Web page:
What could we pursue that would have the highest impact without being unsustainable?

2. Filters 

Pick our battles. Pick what not to do. Filter the essential from the desirable. Filter out what’s least important. Remember: there’s an opportunity cost to every yes. Yes means saying no to everything else we could do with that time.

What is desirable but not essential? What should we say no to? 

3. Anchor 

Craft a one-phrase guiding principle for culture and curriculum, with the heat of the school fray in mind.

What one thing or ‘anchor’ should all of us keep in mind at all times when making decisions?

Examples:

We keep asking: will it improve our learning, without overloading us?

We help students and staff love school, and love learning our subjects.

Three concepts for adapting as things change 

‘No strategy survives first contact with reality.’ Carl von Clausewitz

1. Dialogue

Make time to walk round, see classrooms, breaks and assemblies; have conversations; listen; chat! Invest heavily in our own and our colleagues’ educational expertise and subject knowledge with discussions in CPD and line-management conversations. 

How can we carve out the time and space and create the conditions for great conversations to happen?

2. Involvement

Involve and invest teachers and staff in thinking about school improvement. Ask lots of good questions to gather perspectives.

Who should we involve? how and when? 

3. Iterations 

Reappraise the school dynamics and keep drafting multiple iterations of school improvement planning and whole-school strategies on curriculum, staff development, pupil culture, feedback, vocabulary, reading, homework, staff development, and others, so as to keep improving in the light of unintended consequences. 

How – and how often – will we iterate?

We might improve our school improvement planning with expert strategic thinking if we keep:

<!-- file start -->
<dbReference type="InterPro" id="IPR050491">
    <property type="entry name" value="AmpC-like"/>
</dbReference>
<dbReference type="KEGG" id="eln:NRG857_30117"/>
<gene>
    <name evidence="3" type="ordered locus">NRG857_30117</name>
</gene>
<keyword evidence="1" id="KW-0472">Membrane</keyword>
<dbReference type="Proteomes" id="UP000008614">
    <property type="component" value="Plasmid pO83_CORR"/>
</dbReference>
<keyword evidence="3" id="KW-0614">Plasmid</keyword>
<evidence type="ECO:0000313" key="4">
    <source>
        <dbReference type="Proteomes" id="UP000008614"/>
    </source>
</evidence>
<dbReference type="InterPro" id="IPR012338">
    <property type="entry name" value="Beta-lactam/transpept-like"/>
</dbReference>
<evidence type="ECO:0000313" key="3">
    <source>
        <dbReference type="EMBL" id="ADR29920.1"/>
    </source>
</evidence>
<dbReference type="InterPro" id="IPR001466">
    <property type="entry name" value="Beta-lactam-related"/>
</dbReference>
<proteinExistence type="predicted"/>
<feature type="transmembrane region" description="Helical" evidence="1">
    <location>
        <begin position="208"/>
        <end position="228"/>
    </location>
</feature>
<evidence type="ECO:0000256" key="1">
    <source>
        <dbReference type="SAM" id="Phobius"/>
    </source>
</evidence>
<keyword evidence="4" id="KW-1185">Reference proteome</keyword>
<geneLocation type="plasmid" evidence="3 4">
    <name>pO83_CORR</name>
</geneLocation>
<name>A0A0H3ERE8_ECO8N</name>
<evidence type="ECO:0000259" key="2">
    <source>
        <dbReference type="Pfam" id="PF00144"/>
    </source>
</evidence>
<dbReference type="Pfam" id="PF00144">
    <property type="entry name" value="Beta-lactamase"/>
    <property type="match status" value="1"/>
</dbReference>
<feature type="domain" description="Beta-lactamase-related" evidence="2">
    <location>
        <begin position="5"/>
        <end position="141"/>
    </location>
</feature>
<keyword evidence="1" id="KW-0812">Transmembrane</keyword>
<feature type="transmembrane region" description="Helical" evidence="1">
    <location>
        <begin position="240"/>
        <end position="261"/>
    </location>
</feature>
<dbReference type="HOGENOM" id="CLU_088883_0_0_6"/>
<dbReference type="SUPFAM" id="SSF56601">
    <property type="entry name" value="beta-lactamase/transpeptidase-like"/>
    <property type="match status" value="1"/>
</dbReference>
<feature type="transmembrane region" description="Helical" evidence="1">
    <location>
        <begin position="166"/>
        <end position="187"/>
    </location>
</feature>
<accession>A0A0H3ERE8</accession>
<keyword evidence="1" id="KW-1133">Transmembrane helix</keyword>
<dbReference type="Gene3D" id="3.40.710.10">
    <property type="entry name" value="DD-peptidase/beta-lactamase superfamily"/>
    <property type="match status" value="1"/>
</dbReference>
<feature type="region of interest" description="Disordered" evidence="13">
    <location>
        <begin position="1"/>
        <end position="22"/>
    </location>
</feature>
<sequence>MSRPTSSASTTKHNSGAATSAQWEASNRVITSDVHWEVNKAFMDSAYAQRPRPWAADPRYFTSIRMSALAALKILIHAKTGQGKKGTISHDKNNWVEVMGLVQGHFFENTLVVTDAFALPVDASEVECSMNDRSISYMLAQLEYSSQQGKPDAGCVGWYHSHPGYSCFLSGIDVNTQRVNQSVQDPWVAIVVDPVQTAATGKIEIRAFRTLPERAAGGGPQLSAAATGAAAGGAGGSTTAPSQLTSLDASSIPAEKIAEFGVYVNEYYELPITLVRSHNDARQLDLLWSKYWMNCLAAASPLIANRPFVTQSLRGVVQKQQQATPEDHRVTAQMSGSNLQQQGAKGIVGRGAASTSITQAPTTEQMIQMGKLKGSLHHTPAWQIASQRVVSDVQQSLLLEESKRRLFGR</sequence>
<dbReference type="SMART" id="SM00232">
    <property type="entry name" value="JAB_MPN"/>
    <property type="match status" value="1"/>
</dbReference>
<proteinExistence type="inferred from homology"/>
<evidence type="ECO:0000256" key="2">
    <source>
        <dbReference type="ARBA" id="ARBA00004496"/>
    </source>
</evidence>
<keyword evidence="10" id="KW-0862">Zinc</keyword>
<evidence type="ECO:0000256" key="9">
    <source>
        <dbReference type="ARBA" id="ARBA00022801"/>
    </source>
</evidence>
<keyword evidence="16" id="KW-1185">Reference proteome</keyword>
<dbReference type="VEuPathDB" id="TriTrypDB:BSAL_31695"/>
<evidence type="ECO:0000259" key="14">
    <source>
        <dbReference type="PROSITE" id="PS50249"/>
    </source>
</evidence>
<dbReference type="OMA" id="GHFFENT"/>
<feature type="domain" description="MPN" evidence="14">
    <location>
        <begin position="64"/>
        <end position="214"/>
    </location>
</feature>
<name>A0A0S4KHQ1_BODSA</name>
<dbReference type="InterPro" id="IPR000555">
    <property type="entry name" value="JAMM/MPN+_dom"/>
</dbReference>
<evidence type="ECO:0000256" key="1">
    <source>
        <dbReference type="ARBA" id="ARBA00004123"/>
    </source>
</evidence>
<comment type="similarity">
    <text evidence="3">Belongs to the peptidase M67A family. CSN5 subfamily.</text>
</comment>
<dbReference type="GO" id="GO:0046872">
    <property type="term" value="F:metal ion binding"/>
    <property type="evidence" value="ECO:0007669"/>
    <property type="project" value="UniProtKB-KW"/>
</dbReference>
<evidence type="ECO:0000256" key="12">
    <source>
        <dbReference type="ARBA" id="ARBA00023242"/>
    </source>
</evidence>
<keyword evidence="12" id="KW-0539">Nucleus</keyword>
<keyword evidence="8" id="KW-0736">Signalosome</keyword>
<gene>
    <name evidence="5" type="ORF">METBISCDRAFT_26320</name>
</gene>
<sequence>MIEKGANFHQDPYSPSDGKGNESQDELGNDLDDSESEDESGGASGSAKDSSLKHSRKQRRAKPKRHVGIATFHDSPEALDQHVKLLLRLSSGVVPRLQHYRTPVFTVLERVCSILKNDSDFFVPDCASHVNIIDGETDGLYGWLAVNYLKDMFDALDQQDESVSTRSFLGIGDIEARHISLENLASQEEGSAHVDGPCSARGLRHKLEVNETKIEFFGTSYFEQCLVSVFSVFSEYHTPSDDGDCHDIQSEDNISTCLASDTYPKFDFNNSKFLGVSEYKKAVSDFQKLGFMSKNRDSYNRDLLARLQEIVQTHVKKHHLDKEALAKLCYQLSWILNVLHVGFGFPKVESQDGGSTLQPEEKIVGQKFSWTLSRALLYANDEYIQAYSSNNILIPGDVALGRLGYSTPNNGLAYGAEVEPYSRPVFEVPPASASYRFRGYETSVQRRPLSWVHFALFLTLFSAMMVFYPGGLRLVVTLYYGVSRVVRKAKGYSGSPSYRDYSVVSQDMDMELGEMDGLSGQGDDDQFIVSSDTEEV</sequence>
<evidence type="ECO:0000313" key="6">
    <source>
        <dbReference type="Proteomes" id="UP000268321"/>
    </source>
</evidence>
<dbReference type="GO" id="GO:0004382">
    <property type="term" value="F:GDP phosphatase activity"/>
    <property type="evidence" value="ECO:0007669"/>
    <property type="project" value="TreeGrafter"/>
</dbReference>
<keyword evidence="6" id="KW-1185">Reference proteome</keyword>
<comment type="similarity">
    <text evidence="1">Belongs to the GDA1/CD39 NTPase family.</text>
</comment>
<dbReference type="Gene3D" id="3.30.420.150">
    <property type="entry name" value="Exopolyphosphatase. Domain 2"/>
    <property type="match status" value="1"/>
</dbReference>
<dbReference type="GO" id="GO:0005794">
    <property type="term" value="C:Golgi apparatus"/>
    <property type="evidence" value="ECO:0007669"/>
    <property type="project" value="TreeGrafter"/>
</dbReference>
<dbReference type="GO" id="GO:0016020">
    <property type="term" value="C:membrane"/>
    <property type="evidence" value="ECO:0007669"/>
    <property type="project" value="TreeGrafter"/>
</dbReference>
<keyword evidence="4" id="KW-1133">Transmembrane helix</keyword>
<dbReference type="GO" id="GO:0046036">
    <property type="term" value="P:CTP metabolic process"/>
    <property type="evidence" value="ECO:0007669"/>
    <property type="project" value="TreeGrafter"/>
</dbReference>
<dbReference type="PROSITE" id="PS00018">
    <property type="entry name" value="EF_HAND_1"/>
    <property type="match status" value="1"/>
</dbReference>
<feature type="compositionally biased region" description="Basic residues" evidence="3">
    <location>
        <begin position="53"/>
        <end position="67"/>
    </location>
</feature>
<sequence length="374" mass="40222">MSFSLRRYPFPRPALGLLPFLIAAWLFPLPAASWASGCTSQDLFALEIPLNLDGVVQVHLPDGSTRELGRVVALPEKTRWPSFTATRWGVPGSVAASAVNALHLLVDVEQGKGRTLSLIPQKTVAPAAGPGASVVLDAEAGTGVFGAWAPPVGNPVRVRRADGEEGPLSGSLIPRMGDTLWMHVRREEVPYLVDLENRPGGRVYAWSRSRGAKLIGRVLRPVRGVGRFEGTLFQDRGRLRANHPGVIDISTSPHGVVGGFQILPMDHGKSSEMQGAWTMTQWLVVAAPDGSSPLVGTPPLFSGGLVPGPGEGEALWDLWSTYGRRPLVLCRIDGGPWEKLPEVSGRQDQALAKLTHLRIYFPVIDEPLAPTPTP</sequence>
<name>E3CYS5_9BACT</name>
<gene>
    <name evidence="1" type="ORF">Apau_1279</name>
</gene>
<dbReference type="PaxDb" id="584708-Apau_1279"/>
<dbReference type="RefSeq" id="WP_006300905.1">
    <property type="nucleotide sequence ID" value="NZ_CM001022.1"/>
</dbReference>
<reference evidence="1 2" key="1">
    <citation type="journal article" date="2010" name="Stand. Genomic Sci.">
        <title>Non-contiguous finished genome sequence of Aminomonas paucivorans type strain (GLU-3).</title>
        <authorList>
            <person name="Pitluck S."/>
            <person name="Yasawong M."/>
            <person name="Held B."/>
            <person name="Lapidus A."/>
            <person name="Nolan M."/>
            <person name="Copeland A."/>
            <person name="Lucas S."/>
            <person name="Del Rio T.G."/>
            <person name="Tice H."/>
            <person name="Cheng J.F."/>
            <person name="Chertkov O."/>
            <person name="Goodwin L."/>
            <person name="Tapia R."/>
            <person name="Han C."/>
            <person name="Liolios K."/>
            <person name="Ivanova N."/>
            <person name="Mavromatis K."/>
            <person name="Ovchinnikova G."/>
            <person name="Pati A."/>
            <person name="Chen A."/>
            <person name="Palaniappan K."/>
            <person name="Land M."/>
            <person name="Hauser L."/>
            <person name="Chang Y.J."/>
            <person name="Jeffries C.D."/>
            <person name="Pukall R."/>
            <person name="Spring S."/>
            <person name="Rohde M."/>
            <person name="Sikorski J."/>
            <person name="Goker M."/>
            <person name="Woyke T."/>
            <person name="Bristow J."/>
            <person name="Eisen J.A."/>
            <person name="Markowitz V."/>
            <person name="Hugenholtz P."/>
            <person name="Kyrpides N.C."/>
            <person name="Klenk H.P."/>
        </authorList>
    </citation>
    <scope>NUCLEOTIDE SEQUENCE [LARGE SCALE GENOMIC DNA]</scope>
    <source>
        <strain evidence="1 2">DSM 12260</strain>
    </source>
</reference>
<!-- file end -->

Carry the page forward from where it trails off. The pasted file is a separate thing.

• deepening our knowledge of the school, team and educational context and challenges.
  • prioritising the critical curriculum and culture initiatives. 
  • adapting, reviewing and iterating our strategic planning to school complexity and education’s fast-changing reality. 

Not to be used as a template or checklist, these concepts and questions are best applied as ways of thinking and noticing to hone our expertise over a long timespan.

Improving our expertise across 20 subjects and many more topics is daunting.

I’ve found it useful to select some crux concepts and questions, captured in a single snapshot, like the one above; that way, I can revisit it at a glance to jog the memory when under time pressure in school.

A next step is to delve down a level of granularity into the specific problems facing school leaders: curriculum, staff culture and pupil culture. There’s still masses more to consider about school culture and curriculum at a much finer-grain level of detail. We need to know much more about them, and about the most useful underpinning concepts for each.

Strategic thinking for school improvement is best built on firm foundations of deep knowledge.  

About Joe Kirby

English teacher, Deputy Headteacher, education writer
This entry was posted in Education, Staff Culture. Bookmark the permalink.

1 Response to Knowledge-led strategy

  1. Pingback: Implementation as learning: 24 questions to ask | Joe Kirby